Aldi and Spring Gully Foods forced by ACCC to re-label honey product

Posted by AFN Staff Writers on 4th August 2011

The Australian Competition and Consumer Commission (ACCC) has accepted court enforceable undertakings from Aldi Foods Pty Ltd and Spring Gully Foods Pty Ltd in relation to misleading claims about the composition of Aldi’s ‘Just Organic’ honey.

ACCC deputy chair Peter Kell said, “Consumers expect products to match the description on the label. In this case, consumers expected premium honey sourced from Kangaroo Island.”

The ‘Just Organic’ honey label affixed to the product between early January 2008 and mid 2010 claimed it was ‘produced’ or ‘made with honey produced’ on Kangaroo Island in South Australia. It is well known that Kangaroo Island has the only remaining pure population of the Ligurian honeybee in the world.

Different batches of the product produced during this period actually contained from 0.84 per cent to 50.07 per cent of Kangaroo Island honey, with the exception of one batch which did contain 100 per cent honey from Kangaroo Island.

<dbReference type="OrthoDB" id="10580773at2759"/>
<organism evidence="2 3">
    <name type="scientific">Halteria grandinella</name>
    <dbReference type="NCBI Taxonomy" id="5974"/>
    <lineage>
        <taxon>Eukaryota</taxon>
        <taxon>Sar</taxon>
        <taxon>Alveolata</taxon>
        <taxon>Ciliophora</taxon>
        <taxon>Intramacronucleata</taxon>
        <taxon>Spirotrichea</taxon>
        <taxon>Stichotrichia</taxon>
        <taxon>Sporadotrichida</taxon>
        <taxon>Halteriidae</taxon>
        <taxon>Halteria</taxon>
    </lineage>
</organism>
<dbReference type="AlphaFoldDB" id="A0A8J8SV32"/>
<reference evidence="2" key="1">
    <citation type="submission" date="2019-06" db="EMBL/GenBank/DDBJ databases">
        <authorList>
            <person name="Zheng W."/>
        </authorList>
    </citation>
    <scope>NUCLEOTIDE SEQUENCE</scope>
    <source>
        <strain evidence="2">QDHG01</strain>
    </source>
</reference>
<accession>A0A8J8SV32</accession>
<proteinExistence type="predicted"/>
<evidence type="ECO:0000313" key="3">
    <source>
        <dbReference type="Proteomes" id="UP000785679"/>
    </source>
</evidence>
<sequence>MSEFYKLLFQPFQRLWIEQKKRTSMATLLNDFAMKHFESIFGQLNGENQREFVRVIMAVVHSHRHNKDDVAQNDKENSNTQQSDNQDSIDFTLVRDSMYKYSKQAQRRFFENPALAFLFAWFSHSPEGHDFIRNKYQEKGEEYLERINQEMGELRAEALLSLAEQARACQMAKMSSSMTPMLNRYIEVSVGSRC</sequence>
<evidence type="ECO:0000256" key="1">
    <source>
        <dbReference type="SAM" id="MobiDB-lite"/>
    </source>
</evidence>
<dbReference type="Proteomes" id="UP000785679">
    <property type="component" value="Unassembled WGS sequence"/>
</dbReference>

Subsequently, the label of the product produced from mid 2010 to late 2010 stated that it was a blend of Australian organic certified honey and honey ‘produced on Kangaroo Island’ when it only contained between 0.076 per cent and 10.13 per cent Kangaroo Island honey.

The product was manufactured by Spring Gully Foods and supplied for sale exclusively through Aldi Stores. Spring Gully was involved in developing the content of the label and Aldi approved the label.

Aldi Foods and Spring Gully accepted that the labels would be likely to have misled consumers about the composition of the product in contravention of the Trade Practices Act 1974*.

Both Aldi Foods and Spring Gully Foods have provided a court enforceable undertaking to the ACCC that they will not represent that honey products are:

  • sourced from a particular location when those products are not sourced 100 per cent from the particular
  • a blend of honey with reference to a particular location when those products contain an insignificant amount of honey from the particular location

They will also inform consumers by corrective notices (on their websites, by Aldi in its stores and by Spring Gully Foods in newspapers), and establish and implement a compliance program.

The undertakings will be available on the public register on the ACCC website.

*On 1 January 2011 as part of Australian Consumer Law amendments the Trade Practices Act 1974 was renamed the Competition and Consumer Act 2010.